Let's take a brief step back in time to 2014. It's the peak of Contador vs Froome.
At least by the Spaniard's count he has won six of the ten Grand Tours he has competed in, while Froome's solitary win at the 2013 Tour de France is something that has yet to become the inevitable parade of success it stands as today.
All eyes are on the pair as a preview of the podium in Paris in a month's time, and Contador has just taken the upper hand after Froome claimed first blood on the opening time trial and summit finish. The Spanish star is in yellow and on the ascent while Froome looked vulnerable losing time, but it is clear that the race is between the two of them with just the final stage - an easier course on paper - remaining for this Tour de France contender showdown.
However, no one told the rest of the peloton that! A super-strong group of 23 broke away on the first climb of the day, with third-placed Andrew Talansky of Garmin Sharp making the move and sliding into virtual yellow. Of course there's still plenty of racing left, still over 115 kilometres, so no need to panic quite yet. The problem is that Contador is running out of Tinkoff-Saxo teammates.
When Froome and three Sky teammates take off in a team trial-esque move to pursue the breakaway, Contador is the only one that can follow and is isolated. What follows is an odd scene, the Sky train is making very little inroads into the advantage of the large breakaway.
Eventually, it becomes clear that Froome is struggling and Contador just rides away with apparent ease on a slight incline and makes it a solo crusade to keep yellow, having to make up minutes on Talansky, Wilco Kelderman and Jurgen van den Broeck who could all steal the overall win. All have incentive to work, and do so.
He overhauls rider after rider and it appears that he might be about to complete one of the most improbable yellow jersey defences in history, but as he's approaching the rear of the front group, attacks at the front distance the no doubt tired Spaniard slightly and he finishes over a minute behind stage winner Mikel Nieve, who Sky left as an insurance policy up the road.
Talansky, an afterthought before the stage, pulling all sorts of pain faces, finished fourth on the stage and was the unlikely winner of the race.
So what lessons can we take from that classic stage on what to expect from the final weekend's action from the 2020 Dauphine?
Firstly, early action is always a possibility. It's the Criterium du Dauphine, an important race, but it's not the Tour de France. Contenders and teams are happier to risk their minor placing on the general classification to make the top step of the podium.
Hard climbs early in the stage help create action. When the action is concentrated at the finale of the stage, there's a tendency to save energy for the finish, rather than go aggressive from the start. When the harder climbs are concentrated at the start, domestiques are eliminated earlier, the top riders are more vulnerable and somebody on a bad day will be put in a lot of trouble.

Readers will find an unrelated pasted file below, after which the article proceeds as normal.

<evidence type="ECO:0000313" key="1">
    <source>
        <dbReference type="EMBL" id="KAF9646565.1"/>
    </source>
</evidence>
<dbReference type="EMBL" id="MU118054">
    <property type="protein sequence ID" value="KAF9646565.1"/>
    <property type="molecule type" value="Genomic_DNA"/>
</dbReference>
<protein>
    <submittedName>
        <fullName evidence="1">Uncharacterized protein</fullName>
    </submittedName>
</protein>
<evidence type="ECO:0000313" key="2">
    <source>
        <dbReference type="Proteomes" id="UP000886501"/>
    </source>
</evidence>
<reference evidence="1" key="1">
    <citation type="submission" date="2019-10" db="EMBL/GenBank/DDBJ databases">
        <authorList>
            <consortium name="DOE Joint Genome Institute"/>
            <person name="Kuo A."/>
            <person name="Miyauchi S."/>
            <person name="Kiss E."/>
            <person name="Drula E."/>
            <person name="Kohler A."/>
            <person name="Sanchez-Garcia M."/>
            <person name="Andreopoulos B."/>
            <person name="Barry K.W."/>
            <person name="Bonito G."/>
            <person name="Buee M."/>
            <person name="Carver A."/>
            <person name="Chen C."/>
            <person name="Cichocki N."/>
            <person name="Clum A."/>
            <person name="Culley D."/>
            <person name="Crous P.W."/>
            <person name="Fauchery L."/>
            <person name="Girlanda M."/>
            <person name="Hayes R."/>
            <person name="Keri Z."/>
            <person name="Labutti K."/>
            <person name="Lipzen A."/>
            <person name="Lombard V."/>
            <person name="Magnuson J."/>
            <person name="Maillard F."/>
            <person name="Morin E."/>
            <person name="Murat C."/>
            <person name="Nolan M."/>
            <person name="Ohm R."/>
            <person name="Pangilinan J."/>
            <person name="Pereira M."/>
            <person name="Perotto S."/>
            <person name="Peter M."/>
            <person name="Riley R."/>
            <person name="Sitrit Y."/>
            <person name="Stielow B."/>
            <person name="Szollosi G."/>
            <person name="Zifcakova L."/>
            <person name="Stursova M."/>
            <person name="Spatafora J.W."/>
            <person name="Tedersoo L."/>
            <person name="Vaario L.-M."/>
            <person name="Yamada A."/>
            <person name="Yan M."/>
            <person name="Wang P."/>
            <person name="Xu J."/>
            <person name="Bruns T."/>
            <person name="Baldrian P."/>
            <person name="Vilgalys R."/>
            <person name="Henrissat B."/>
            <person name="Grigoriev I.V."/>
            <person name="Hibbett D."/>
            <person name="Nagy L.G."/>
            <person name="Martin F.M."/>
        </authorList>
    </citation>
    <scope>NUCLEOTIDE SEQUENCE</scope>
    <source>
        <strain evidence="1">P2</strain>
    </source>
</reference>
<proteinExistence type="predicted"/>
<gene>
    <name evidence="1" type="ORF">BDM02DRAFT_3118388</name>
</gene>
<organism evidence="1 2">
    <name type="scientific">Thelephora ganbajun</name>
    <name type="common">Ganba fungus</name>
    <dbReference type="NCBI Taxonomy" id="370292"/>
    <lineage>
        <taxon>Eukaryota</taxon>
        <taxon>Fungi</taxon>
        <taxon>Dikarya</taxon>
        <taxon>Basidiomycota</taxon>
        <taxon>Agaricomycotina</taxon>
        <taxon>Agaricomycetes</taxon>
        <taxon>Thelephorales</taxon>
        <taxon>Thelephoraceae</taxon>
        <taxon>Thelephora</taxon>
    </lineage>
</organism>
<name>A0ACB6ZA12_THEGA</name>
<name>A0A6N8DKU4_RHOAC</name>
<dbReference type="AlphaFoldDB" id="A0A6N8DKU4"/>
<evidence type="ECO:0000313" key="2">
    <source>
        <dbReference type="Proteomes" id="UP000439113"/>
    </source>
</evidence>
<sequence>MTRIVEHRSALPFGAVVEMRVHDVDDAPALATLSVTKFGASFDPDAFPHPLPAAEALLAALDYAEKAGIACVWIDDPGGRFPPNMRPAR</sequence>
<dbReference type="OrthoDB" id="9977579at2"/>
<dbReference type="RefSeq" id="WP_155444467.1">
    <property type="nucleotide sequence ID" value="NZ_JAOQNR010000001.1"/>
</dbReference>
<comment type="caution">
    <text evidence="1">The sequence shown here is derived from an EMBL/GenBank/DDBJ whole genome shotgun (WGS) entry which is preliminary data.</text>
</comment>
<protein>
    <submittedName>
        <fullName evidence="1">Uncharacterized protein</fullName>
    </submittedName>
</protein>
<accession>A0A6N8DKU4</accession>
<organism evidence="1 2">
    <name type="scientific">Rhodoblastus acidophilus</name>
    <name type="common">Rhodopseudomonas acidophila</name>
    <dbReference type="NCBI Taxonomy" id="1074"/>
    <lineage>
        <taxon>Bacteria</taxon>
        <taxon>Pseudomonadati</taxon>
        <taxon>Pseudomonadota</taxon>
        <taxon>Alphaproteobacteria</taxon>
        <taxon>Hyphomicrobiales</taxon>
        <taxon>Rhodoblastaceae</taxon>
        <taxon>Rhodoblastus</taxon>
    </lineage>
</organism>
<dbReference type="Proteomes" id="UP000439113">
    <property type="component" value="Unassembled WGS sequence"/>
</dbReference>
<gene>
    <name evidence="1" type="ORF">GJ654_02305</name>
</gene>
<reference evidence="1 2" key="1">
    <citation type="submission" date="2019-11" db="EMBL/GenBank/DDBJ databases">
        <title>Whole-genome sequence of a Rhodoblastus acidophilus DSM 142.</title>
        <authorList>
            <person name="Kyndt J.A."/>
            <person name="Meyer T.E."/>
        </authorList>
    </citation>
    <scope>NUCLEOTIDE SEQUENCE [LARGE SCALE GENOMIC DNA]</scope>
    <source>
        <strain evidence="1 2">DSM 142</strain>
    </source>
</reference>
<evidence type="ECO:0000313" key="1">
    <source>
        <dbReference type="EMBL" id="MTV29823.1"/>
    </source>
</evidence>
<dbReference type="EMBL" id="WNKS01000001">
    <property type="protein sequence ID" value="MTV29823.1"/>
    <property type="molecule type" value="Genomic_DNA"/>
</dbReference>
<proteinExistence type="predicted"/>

Also, breakaways on climbs are more selective and less of a random group of non-dangerous types that happened to attack at the same time.
Stages 4 and 5 of the Dauphine (on SBS VICELAND from 11.05pm AEST Saturday) are very much in this mold.
Neither has a very hard climb to finish, and probably not hard enough for the contenders sitting below Roglič to realistically think that they'll be able to take enough time to overtake the strong Slovenian with a conventional late attack. It's time to get creative.
Putting strong riders in the breakaway to set up a later attack, or perhaps driving the pace on early climbs with a view to creating a select elite group that will allow attacks on Roglič.
If pressure is put on early and some dangerous riders attempt to form a breakaway, how many Jumbo-Visma riders will survive with the need to commit to chasing hard on the opening climbs?
Van Aert has been great, but isn't a pure climber, and all the others have shown some type of vulnerability with the exception of Sepp Kuss. He's been great, but the young American will have a lot on his plate if the likes of Kruijswijk, Dumoulin and Gesink aren't present.
It's something that second-placed Thibaut Pinot (Groupama-FDJ) has on his mind as well.
"Saturday and Sunday are two nice stages where the climbs are well designed," the Frenchman said. "I think there’ll be people who’ll want to risk everything to try and up-end the GC, who are going to try things. I think we’re in for an exciting weekend and, why not, some nice surprises."
INEOS have some scores to settle, Arkea-Samsic have options for a long raid with Quintana and Barguil and from an Australian perspective a nice breakaway would be a nice chance for Jack Haig to show his current form.
There are plenty of riders who don't want to settle for an also-ran GC finish, and more still that need a few hard days in the saddle to prepare for the Tour de France. It should add up to a tumultuous and thrilling few days of racing.